Must Europe get tougher on terror?
In the wake of terrorist attacks in France and Austria, the EU interior ministers will discuss on Friday how to combat terrorism more effectively. Austria's Chancellor Sebastian Kurz is calling for the introduction of a criminal offence called "political Islam". Closer surveillance of threats, cross-border information systems and imam training in Europe are also on the agenda. Most media are also in favour of tougher measures.
Take action instead of prevaricating
De Telegraaf welcomes the initiative by France and Austria and calls on the Netherlands to join in:
“European leaders also see a link between terrorism and failed integration, and want to train imams in Europe. These are nice plans, but they still have to be turned into action by the Brussels negotiating circus. The Netherlands, however, is mainly focused on its economic interests. ... Prime Minister Mark Rutte also stresses that he does not want to stir up any social conflicts. Pitching one sector of the population against another could be harmful, he says. But the time for fine words is over! Problems must be clearly identified and addressed. Follow France's lead!”
Too soft on radical imams
Adevărul hopes that stricter rules for the accreditation of imams will have a positive effect:
“One dilemma that requires a standardised response at the European level is the explosive problem of imams who hold services in European mosques. ... The accusation - which has been proven true in many cases - is that some are multipliers of jihadist propaganda. ... A sad example is the activities of some imams against European and Christian values, which the UK has tolerated for years. People who later join the ranks of fanatical Isis fighters are indoctrinated in these mosques. But those in positions of responsibility tolerate it all with the claim that they're respecting human rights. ... Such overly permissive thinking can also be found in France, Belgium, Germany, Italy, Spain, Austria. ... Will action be taken on this front?”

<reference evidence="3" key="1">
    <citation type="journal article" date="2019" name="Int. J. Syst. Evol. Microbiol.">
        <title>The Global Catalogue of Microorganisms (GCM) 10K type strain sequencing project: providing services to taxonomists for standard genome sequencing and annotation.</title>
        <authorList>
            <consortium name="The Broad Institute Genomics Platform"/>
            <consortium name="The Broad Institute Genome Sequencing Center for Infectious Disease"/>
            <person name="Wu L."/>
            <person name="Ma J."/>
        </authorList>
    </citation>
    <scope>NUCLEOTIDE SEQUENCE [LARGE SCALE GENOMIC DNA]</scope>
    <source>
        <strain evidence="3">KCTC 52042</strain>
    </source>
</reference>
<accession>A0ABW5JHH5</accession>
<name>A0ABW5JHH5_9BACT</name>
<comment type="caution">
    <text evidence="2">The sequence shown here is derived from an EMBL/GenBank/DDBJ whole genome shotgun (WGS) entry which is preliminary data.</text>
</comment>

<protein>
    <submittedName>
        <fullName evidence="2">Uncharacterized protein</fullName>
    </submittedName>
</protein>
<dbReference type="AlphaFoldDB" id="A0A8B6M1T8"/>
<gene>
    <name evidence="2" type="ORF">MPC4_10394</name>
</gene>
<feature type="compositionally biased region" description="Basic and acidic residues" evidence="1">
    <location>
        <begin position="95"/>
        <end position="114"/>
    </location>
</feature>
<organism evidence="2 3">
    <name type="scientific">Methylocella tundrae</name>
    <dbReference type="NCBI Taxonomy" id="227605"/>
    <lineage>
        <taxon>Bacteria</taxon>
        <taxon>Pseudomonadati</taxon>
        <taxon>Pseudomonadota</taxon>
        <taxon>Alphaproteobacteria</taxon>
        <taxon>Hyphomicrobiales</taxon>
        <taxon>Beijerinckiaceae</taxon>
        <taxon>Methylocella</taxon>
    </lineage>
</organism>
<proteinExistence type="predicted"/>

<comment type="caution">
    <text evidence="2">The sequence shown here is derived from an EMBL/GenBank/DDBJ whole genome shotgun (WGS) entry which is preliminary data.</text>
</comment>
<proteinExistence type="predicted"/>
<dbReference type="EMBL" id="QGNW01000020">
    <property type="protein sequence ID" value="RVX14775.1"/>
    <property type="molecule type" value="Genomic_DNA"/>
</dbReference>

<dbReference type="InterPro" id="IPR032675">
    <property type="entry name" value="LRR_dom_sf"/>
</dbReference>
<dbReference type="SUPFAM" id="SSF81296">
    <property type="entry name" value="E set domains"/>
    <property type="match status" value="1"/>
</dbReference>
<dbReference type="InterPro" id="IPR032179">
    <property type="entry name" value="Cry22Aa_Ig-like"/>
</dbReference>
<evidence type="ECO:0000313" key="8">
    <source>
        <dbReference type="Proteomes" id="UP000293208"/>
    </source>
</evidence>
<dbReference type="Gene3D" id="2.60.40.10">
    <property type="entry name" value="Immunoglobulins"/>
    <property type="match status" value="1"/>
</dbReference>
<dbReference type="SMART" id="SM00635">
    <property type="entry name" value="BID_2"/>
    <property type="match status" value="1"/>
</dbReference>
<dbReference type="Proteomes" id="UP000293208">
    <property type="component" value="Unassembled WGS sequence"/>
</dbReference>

Let's not overreact
Effective counter-terrorism measures must not encroach on basic freedoms, Kurier insists:
“One rule of human behaviour is: something always has to happen before action is taken. But then the pendulum swings back the other way with full force. It's the same with the government's counter-terrorism package: the pendulum has swung out like never before, but at the same time something is finally happening. ... In the package that's been presented there are many points that one can agree to without ideological obstacles. ... However, the question of how to deal with potential and convicted criminals is tricky. ... No terrorist should have an easy time of things because a law is unconstitutional or too lax. Conversely, no law-abiding citizen should be pre-judged or criminalised because after the shock of a terrorist attack the government has overshot the mark.”
Macron, not Merkel, is defending Europe's values
Germany is leaving it to others to take the lead in the fight against political Islam, Kristeligt Dagblad concludes:
“While Austria and France talk about fighting political Islam, Angela Merkel talks about the fight against terror. While other EU countries are talking about how to keep migration at acceptable levels, Germans are discussing how to better distribute migrants. It is not Germany that is driving political development in this area. And that means that Angela Merkel is not the leader of the EU when it comes to its values, even if she wields the economic power and holds the EU presidency. It is Macron who is currently playing that role.”